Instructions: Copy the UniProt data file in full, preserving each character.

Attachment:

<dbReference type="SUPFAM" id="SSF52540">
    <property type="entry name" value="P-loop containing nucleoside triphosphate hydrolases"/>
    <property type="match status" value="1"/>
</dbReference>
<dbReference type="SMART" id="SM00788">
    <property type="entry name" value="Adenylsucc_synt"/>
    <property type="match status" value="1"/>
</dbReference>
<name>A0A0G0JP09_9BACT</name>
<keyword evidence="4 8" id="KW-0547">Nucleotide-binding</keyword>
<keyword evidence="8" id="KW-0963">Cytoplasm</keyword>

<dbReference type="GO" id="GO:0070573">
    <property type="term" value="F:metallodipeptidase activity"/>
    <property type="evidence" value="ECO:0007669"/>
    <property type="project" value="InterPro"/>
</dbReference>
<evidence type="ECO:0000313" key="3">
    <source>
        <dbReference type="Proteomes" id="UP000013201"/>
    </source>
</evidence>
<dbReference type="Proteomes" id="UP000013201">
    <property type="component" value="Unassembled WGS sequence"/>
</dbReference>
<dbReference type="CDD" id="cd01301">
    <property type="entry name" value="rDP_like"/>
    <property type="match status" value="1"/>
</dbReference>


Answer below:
<dbReference type="SUPFAM" id="SSF52540">
    <property type="entry name" value="P-loop containing nucleoside triphosphate hydrolases"/>
    <property type="match status" value="1"/>
</dbReference>
<dbReference type="SMART" id="SM00788">
    <property type="entry name" value="Adenylsucc_synt"/>
    <property type="match status" value="1"/>
</dbReference>
<name>A0A0G0JP09_9BACT</name>
<keyword evidence="4 8" id="KW-0547">Nucleotide-binding</keyword>
<keyword evidence="8" id="KW-0963">Cytoplasm</keyword>

<dbReference type="GO" id="GO:0070573">
    <property type="term" value="F:metallodipeptidase activity"/>
    <property type="evidence" value="ECO:0007669"/>
    <property type="project" value="InterPro"/>
</dbReference>
<evidence type="ECO:0000313" key="3">
    <source>
        <dbReference type="Proteomes" id="UP000013201"/>
    </source>
</evidence>
<dbReference type="Proteomes" id="UP000013201">
    <property type="component" value="Unassembled WGS sequence"/>
</dbReference>
<dbReference type="CDD" id="cd01301">
    <property type="entry name" value="rDP_like"/>
    <property type="match status" value="1"/>
</dbReference>